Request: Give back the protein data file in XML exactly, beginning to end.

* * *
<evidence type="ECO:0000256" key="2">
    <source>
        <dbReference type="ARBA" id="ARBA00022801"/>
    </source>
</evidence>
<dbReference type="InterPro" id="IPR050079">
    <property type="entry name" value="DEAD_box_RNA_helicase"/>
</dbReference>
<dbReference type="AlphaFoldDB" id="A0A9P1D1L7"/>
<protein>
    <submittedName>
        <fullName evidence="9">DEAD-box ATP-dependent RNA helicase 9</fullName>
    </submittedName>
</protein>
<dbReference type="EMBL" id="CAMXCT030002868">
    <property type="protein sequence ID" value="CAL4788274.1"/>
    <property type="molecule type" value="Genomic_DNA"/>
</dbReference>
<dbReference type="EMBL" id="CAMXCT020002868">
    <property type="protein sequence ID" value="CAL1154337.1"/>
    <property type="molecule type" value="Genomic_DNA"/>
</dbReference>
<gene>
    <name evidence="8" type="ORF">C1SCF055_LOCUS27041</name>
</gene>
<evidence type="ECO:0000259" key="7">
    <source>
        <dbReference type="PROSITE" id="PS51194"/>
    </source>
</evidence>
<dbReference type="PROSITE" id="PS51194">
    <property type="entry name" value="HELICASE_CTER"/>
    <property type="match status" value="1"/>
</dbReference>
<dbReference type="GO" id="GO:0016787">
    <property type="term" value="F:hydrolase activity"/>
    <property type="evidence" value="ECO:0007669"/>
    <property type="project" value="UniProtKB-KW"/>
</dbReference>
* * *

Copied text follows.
<evidence type="ECO:0000256" key="2">
    <source>
        <dbReference type="ARBA" id="ARBA00022801"/>
    </source>
</evidence>
<dbReference type="InterPro" id="IPR050079">
    <property type="entry name" value="DEAD_box_RNA_helicase"/>
</dbReference>
<dbReference type="AlphaFoldDB" id="A0A9P1D1L7"/>
<protein>
    <submittedName>
        <fullName evidence="9">DEAD-box ATP-dependent RNA helicase 9</fullName>
    </submittedName>
</protein>
<dbReference type="EMBL" id="CAMXCT030002868">
    <property type="protein sequence ID" value="CAL4788274.1"/>
    <property type="molecule type" value="Genomic_DNA"/>
</dbReference>
<dbReference type="EMBL" id="CAMXCT020002868">
    <property type="protein sequence ID" value="CAL1154337.1"/>
    <property type="molecule type" value="Genomic_DNA"/>
</dbReference>
<gene>
    <name evidence="8" type="ORF">C1SCF055_LOCUS27041</name>
</gene>
<evidence type="ECO:0000259" key="7">
    <source>
        <dbReference type="PROSITE" id="PS51194"/>
    </source>
</evidence>
<dbReference type="PROSITE" id="PS51194">
    <property type="entry name" value="HELICASE_CTER"/>
    <property type="match status" value="1"/>
</dbReference>
<dbReference type="GO" id="GO:0016787">
    <property type="term" value="F:hydrolase activity"/>
    <property type="evidence" value="ECO:0007669"/>
    <property type="project" value="UniProtKB-KW"/>
</dbReference>